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The upcoming five-part miniseries starring Kate Winslet is a good reason to visit the original movie version of Mildred Pierce, with an Oscar-winning performance by Joan Crawford. She plays the title character, who sacrifices everything to give her daughter the benefits of wealth and status only to find that she has raised a shallow, selfish monster.

Based on the book by noir novelist James M. Cain and directed by Michael Curtiz (“Casablanca,” “The Adventures of Robin Hood”), it is the story of a woman who is determined that her daughters will have money and social position. She leaves her out-of-work husband and hides from her daughters her job as a waitress. Veda (Ann Blyth), the older daughter, is a snob who is furious when she finds out the truth. The younger daughter dies of pneumonia. Through sheer determination (and the manipulation of the men around her), Mildred establishes a chain of restaurants and marries an upper-class, though impoverished, playboy to help Veda’s social climbing. When Veda turns out to be just as ruthless as Mildred — on her own behalf rather than to care for someone else, Mildred is called upon for one final sacrifice.

This was Joan Crawford’s first starring role at Warner Brothers following a humiliating termination of her contract at MGM. Curtiz did not want her for the part (he wanted Bette Davis, who turned it down because the character had a teenage daughter). Crawford’s own sense of determination and resentment is part of what made this her best-remembered performance. Carol Burnett’s funny “Mildred Fierce” parody is a loving tribute to this classic film.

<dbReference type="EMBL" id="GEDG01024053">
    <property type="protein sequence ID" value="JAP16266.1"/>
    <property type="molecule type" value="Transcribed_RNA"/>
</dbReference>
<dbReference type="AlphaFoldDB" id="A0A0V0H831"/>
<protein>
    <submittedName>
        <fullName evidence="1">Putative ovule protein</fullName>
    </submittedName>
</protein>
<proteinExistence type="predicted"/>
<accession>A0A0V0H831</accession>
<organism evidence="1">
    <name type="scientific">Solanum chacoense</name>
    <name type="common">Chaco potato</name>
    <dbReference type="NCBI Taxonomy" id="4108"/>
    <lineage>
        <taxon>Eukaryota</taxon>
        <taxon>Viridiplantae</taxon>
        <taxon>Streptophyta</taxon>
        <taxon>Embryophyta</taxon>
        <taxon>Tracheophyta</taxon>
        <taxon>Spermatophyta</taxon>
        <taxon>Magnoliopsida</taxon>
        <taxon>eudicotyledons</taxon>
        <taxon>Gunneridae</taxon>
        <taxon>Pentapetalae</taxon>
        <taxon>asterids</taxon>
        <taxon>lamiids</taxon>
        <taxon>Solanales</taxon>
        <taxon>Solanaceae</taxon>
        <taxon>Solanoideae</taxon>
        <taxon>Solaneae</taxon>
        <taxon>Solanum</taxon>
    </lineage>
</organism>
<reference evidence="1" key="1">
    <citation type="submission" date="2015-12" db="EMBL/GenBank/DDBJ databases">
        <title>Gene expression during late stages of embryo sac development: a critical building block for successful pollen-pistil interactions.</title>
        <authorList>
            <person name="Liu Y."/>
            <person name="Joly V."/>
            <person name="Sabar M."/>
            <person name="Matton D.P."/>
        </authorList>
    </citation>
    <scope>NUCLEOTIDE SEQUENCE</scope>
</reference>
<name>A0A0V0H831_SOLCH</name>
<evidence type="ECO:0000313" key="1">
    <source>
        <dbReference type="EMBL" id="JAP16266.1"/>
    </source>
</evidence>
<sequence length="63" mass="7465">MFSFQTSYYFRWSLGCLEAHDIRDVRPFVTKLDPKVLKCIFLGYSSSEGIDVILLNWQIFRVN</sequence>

I was delighted to find this great version of one of my favorite Tom Chapin songs, performed by Steve Charney — very timely with the increased sensitivity to issues of bullying and mean behavior in schools, and a great way to start a family conversation about how all of us can find ways to be kinder and more respectful.

I was delighted to see US movie critic Thelma Adams go after “Mars Needs Moms” for the retro sexism of its plot. As she notes in a comment following my review, she wrote on her blog about the weirdness of a movie for kids in 2011 about a planet where the females have no feelings, the children are raised by robots whose feelings are extracted from earth mothers (selected for their willingness to be disciplinarians), and the males are “dumb as a bag of rocks,” incapable of even the most rudimentary comprehension or achievement.
She says:

[H]ere’s the takeaway: the working mothers of Mars have lost their ability as women to love and nurture. They have to import an earth breeder to take care of that one chip necessary to continue the race. And the poor oppressed men, who live in substandard conditions, without a vote, without power, have been totally squelched to the detriment of Martian society.

The answer, my friends, is blowing in the hot air: The reinstitution of the nuclear family – happy mommy, happy daddy, happy baby of either sex — and the annihilation of the cranky crone. If sci fi plots allow their creators to work out real-life issues, then here we see a bunch of angry Hollywood males crying out against their feelings of emasculation with nostalgia for a reinstatement of the nuclear fifties family. Hmmm.